In Russia, social scientists use competing metrics to try to influence policy:
Social science was part of that from early on; one factor in Mr. Putin’s selection as president was a survey that showed that Russians’ most-admired figures were fictional tough guys — the undercover spy Max Otto von Stirlitz and the homicide detective Gleb Zheglov, said Igor V. Zadorin, who headed the Kremlin’s in-house sociology department at the time. ...
The opposite argument is coming from a liberal set of social scientists, who say the data shows the public is demanding a more open and competitive political model.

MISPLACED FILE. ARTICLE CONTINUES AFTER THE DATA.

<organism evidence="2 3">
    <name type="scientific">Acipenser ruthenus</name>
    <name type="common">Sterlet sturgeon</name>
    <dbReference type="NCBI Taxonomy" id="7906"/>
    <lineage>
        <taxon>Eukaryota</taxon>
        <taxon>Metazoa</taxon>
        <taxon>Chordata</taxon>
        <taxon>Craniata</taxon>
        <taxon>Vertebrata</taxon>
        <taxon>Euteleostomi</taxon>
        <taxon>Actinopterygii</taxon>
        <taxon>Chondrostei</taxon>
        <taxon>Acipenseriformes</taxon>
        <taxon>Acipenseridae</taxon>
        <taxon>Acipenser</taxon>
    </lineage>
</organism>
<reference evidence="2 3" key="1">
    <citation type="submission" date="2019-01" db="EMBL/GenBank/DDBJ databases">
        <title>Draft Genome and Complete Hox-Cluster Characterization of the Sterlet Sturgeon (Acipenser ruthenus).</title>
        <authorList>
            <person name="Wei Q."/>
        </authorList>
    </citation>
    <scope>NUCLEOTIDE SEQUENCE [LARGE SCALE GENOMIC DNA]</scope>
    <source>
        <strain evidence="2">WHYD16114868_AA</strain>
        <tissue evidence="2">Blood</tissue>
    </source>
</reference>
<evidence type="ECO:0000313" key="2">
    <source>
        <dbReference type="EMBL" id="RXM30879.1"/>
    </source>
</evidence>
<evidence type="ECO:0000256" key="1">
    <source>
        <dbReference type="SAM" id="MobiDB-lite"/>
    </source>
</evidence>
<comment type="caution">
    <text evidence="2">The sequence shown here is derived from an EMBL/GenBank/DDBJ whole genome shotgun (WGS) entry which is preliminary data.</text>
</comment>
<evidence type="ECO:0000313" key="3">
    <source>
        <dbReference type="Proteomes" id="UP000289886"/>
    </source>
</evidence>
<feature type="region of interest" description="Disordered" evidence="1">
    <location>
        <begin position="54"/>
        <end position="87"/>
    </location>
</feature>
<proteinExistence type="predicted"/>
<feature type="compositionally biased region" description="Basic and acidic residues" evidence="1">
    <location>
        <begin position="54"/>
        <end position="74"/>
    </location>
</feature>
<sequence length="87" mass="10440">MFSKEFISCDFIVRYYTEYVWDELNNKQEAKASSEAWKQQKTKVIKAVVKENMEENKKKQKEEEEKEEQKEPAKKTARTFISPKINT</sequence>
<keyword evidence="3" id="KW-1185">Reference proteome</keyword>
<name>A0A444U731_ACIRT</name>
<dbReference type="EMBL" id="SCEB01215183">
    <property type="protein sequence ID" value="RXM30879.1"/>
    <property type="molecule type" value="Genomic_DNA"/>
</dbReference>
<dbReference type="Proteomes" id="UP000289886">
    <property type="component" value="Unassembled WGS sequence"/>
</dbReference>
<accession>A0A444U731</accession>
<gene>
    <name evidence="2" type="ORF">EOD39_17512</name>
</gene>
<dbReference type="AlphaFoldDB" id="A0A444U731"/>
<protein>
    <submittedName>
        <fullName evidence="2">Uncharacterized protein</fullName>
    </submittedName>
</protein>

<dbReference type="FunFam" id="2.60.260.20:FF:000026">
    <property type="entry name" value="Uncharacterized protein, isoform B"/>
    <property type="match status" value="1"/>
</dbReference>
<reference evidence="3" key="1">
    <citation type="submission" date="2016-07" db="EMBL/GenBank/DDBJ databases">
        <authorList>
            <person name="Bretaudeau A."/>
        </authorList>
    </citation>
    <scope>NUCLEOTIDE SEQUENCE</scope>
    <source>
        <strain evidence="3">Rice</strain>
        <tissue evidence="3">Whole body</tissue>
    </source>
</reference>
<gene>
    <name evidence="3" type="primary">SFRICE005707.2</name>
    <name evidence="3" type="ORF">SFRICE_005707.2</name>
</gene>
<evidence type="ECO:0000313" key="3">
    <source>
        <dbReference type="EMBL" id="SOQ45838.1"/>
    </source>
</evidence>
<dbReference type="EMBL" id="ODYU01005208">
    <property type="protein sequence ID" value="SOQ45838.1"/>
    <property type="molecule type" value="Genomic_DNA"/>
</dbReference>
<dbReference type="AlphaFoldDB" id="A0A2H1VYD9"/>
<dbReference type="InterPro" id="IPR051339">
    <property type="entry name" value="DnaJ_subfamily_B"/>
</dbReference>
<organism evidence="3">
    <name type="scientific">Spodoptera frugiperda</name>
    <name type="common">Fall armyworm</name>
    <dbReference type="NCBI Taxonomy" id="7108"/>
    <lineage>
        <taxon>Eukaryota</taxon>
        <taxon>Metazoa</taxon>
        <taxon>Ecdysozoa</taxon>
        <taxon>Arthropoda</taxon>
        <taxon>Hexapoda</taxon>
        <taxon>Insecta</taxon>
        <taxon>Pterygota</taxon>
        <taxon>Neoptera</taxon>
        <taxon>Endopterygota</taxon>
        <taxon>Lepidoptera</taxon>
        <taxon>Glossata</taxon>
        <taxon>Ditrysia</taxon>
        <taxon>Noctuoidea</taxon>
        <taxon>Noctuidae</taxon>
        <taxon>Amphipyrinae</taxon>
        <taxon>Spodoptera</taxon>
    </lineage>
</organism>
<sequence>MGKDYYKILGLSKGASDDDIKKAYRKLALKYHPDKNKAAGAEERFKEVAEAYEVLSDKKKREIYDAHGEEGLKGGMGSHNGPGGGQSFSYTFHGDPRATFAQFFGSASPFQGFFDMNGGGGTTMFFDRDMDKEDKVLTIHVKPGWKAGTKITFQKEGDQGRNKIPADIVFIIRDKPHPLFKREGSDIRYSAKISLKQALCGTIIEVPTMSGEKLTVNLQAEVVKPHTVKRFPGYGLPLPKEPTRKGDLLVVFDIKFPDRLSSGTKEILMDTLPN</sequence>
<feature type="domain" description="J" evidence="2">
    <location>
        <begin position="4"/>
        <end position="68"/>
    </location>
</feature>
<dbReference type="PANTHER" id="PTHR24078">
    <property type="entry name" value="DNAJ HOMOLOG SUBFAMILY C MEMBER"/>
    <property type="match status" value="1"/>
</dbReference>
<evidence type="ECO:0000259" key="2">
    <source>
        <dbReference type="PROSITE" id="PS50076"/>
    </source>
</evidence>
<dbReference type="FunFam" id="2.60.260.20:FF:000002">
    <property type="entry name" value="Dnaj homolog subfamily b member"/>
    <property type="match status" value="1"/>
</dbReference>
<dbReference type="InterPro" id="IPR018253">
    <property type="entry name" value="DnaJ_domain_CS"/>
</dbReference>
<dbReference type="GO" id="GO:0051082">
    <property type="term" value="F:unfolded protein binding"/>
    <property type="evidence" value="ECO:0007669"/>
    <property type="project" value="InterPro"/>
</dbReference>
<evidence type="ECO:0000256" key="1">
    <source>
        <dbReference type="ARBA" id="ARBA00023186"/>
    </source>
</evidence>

The economist Mikhail E. Dmitriyev — whose research group was originally founded to shape Mr. Putin’s economic platform— began warning of a “pretty abnormal” spike in dissatisfaction he observed in political focus groups, first among middle-class Muscovites and then appearing in other large cities.
This brings to mind Fabio Rojas' post from the other day. In this case social science is being used to undermine democracy, but only by making Russia's "competitive autocracy" more responsive to citizens. Which is supposedly a key element of democracy. Interesting stuff.